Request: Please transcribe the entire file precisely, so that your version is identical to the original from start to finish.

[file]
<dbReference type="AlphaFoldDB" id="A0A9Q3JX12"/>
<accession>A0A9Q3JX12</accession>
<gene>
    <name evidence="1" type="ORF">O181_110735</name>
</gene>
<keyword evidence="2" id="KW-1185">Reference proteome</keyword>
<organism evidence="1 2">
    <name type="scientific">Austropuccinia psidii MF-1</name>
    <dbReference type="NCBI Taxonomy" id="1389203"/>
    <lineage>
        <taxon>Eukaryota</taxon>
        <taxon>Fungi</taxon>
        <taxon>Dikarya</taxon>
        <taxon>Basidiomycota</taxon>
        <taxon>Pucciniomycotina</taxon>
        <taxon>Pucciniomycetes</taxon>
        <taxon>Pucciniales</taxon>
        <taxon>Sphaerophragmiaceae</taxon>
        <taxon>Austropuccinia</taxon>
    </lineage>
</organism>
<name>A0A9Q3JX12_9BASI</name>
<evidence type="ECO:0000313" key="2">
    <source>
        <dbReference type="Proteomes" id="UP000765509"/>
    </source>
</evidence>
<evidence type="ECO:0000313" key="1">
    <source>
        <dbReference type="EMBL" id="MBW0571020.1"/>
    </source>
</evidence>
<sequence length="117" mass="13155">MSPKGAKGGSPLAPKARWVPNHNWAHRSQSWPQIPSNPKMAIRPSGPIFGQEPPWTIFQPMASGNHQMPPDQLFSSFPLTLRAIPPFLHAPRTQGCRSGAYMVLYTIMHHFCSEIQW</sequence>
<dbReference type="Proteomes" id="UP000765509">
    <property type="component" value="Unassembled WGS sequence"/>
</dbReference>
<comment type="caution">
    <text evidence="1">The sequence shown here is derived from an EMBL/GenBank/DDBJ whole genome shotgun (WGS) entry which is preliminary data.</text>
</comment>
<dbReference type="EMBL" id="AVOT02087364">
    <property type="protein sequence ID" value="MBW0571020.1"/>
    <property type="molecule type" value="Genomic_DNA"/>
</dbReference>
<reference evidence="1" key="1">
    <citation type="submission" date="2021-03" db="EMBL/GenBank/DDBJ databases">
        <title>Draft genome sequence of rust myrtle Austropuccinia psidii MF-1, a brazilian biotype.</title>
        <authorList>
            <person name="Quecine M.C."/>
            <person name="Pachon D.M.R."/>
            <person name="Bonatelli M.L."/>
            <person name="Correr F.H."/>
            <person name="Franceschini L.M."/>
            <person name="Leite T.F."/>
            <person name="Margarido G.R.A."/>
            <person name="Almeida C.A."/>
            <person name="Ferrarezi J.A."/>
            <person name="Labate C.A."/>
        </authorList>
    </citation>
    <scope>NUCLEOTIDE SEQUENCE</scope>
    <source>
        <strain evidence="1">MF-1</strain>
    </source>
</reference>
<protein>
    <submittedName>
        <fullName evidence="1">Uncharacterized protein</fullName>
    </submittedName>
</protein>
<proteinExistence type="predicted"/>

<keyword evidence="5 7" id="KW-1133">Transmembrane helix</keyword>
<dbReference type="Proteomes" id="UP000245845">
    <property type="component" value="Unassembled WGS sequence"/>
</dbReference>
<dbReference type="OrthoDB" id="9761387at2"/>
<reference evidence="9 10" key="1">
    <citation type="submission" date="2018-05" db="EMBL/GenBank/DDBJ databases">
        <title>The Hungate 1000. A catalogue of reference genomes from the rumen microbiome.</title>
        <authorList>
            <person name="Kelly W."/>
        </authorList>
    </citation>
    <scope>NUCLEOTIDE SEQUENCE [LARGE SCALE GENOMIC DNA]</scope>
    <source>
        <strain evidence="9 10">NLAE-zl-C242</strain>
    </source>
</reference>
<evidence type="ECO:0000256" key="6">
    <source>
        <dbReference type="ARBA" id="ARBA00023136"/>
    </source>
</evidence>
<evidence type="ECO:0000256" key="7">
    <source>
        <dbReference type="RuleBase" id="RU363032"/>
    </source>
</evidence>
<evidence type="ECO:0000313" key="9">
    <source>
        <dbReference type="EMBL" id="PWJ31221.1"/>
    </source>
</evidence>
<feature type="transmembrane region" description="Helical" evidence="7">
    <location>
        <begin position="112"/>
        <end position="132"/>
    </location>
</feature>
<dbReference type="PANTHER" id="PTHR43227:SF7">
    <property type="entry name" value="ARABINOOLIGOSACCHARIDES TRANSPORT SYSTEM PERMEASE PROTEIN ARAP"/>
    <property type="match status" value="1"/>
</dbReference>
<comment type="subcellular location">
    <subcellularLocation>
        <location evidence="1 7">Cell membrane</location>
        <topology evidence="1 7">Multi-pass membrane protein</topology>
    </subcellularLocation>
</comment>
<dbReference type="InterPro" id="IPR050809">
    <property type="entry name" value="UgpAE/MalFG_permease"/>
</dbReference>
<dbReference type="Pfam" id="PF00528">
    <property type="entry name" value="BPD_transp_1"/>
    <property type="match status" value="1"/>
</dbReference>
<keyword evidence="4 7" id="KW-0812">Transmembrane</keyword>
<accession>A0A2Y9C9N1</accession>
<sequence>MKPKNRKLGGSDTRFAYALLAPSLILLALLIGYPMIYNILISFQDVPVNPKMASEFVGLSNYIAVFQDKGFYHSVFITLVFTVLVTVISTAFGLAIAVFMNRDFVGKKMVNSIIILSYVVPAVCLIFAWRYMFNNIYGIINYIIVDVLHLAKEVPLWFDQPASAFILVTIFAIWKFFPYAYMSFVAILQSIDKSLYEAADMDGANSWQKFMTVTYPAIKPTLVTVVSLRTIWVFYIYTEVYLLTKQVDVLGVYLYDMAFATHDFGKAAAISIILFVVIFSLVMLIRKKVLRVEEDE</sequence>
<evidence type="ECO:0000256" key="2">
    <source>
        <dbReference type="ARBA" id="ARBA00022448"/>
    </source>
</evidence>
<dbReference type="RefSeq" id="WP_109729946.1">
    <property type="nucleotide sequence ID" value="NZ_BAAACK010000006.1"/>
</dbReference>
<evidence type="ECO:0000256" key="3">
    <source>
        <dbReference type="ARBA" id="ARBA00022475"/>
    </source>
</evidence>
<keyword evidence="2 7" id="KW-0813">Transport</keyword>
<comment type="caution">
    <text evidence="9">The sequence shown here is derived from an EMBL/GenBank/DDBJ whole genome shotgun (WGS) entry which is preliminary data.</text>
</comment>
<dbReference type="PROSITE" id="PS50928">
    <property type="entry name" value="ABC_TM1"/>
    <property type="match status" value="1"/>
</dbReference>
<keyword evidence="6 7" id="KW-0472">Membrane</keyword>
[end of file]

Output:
<dbReference type="AlphaFoldDB" id="A0A9Q3JX12"/>
<accession>A0A9Q3JX12</accession>
<gene>
    <name evidence="1" type="ORF">O181_110735</name>
</gene>
<keyword evidence="2" id="KW-1185">Reference proteome</keyword>
<organism evidence="1 2">
    <name type="scientific">Austropuccinia psidii MF-1</name>
    <dbReference type="NCBI Taxonomy" id="1389203"/>
    <lineage>
        <taxon>Eukaryota</taxon>
        <taxon>Fungi</taxon>
        <taxon>Dikarya</taxon>
        <taxon>Basidiomycota</taxon>
        <taxon>Pucciniomycotina</taxon>
        <taxon>Pucciniomycetes</taxon>
        <taxon>Pucciniales</taxon>
        <taxon>Sphaerophragmiaceae</taxon>
        <taxon>Austropuccinia</taxon>
    </lineage>
</organism>
<name>A0A9Q3JX12_9BASI</name>
<evidence type="ECO:0000313" key="2">
    <source>
        <dbReference type="Proteomes" id="UP000765509"/>
    </source>
</evidence>
<evidence type="ECO:0000313" key="1">
    <source>
        <dbReference type="EMBL" id="MBW0571020.1"/>
    </source>
</evidence>
<sequence length="117" mass="13155">MSPKGAKGGSPLAPKARWVPNHNWAHRSQSWPQIPSNPKMAIRPSGPIFGQEPPWTIFQPMASGNHQMPPDQLFSSFPLTLRAIPPFLHAPRTQGCRSGAYMVLYTIMHHFCSEIQW</sequence>
<dbReference type="Proteomes" id="UP000765509">
    <property type="component" value="Unassembled WGS sequence"/>
</dbReference>
<comment type="caution">
    <text evidence="1">The sequence shown here is derived from an EMBL/GenBank/DDBJ whole genome shotgun (WGS) entry which is preliminary data.</text>
</comment>
<dbReference type="EMBL" id="AVOT02087364">
    <property type="protein sequence ID" value="MBW0571020.1"/>
    <property type="molecule type" value="Genomic_DNA"/>
</dbReference>
<reference evidence="1" key="1">
    <citation type="submission" date="2021-03" db="EMBL/GenBank/DDBJ databases">
        <title>Draft genome sequence of rust myrtle Austropuccinia psidii MF-1, a brazilian biotype.</title>
        <authorList>
            <person name="Quecine M.C."/>
            <person name="Pachon D.M.R."/>
            <person name="Bonatelli M.L."/>
            <person name="Correr F.H."/>
            <person name="Franceschini L.M."/>
            <person name="Leite T.F."/>
            <person name="Margarido G.R.A."/>
            <person name="Almeida C.A."/>
            <person name="Ferrarezi J.A."/>
            <person name="Labate C.A."/>
        </authorList>
    </citation>
    <scope>NUCLEOTIDE SEQUENCE</scope>
    <source>
        <strain evidence="1">MF-1</strain>
    </source>
</reference>
<protein>
    <submittedName>
        <fullName evidence="1">Uncharacterized protein</fullName>
    </submittedName>
</protein>
<proteinExistence type="predicted"/>

<keyword evidence="5 7" id="KW-1133">Transmembrane helix</keyword>
<dbReference type="Proteomes" id="UP000245845">
    <property type="component" value="Unassembled WGS sequence"/>
</dbReference>
<dbReference type="OrthoDB" id="9761387at2"/>
<reference evidence="9 10" key="1">
    <citation type="submission" date="2018-05" db="EMBL/GenBank/DDBJ databases">
        <title>The Hungate 1000. A catalogue of reference genomes from the rumen microbiome.</title>
        <authorList>
            <person name="Kelly W."/>
        </authorList>
    </citation>
    <scope>NUCLEOTIDE SEQUENCE [LARGE SCALE GENOMIC DNA]</scope>
    <source>
        <strain evidence="9 10">NLAE-zl-C242</strain>
    </source>
</reference>
<evidence type="ECO:0000256" key="6">
    <source>
        <dbReference type="ARBA" id="ARBA00023136"/>
    </source>
</evidence>
<evidence type="ECO:0000256" key="7">
    <source>
        <dbReference type="RuleBase" id="RU363032"/>
    </source>
</evidence>
<evidence type="ECO:0000313" key="9">
    <source>
        <dbReference type="EMBL" id="PWJ31221.1"/>
    </source>
</evidence>
<feature type="transmembrane region" description="Helical" evidence="7">
    <location>
        <begin position="112"/>
        <end position="132"/>
    </location>
</feature>
<dbReference type="PANTHER" id="PTHR43227:SF7">
    <property type="entry name" value="ARABINOOLIGOSACCHARIDES TRANSPORT SYSTEM PERMEASE PROTEIN ARAP"/>
    <property type="match status" value="1"/>
</dbReference>
<comment type="subcellular location">
    <subcellularLocation>
        <location evidence="1 7">Cell membrane</location>
        <topology evidence="1 7">Multi-pass membrane protein</topology>
    </subcellularLocation>
</comment>
<dbReference type="InterPro" id="IPR050809">
    <property type="entry name" value="UgpAE/MalFG_permease"/>
</dbReference>
<dbReference type="Pfam" id="PF00528">
    <property type="entry name" value="BPD_transp_1"/>
    <property type="match status" value="1"/>
</dbReference>
<keyword evidence="4 7" id="KW-0812">Transmembrane</keyword>
<accession>A0A2Y9C9N1</accession>
<sequence>MKPKNRKLGGSDTRFAYALLAPSLILLALLIGYPMIYNILISFQDVPVNPKMASEFVGLSNYIAVFQDKGFYHSVFITLVFTVLVTVISTAFGLAIAVFMNRDFVGKKMVNSIIILSYVVPAVCLIFAWRYMFNNIYGIINYIIVDVLHLAKEVPLWFDQPASAFILVTIFAIWKFFPYAYMSFVAILQSIDKSLYEAADMDGANSWQKFMTVTYPAIKPTLVTVVSLRTIWVFYIYTEVYLLTKQVDVLGVYLYDMAFATHDFGKAAAISIILFVVIFSLVMLIRKKVLRVEEDE</sequence>
<evidence type="ECO:0000256" key="2">
    <source>
        <dbReference type="ARBA" id="ARBA00022448"/>
    </source>
</evidence>
<dbReference type="RefSeq" id="WP_109729946.1">
    <property type="nucleotide sequence ID" value="NZ_BAAACK010000006.1"/>
</dbReference>
<evidence type="ECO:0000256" key="3">
    <source>
        <dbReference type="ARBA" id="ARBA00022475"/>
    </source>
</evidence>
<keyword evidence="2 7" id="KW-0813">Transport</keyword>
<comment type="caution">
    <text evidence="9">The sequence shown here is derived from an EMBL/GenBank/DDBJ whole genome shotgun (WGS) entry which is preliminary data.</text>
</comment>
<dbReference type="PROSITE" id="PS50928">
    <property type="entry name" value="ABC_TM1"/>
    <property type="match status" value="1"/>
</dbReference>
<keyword evidence="6 7" id="KW-0472">Membrane</keyword>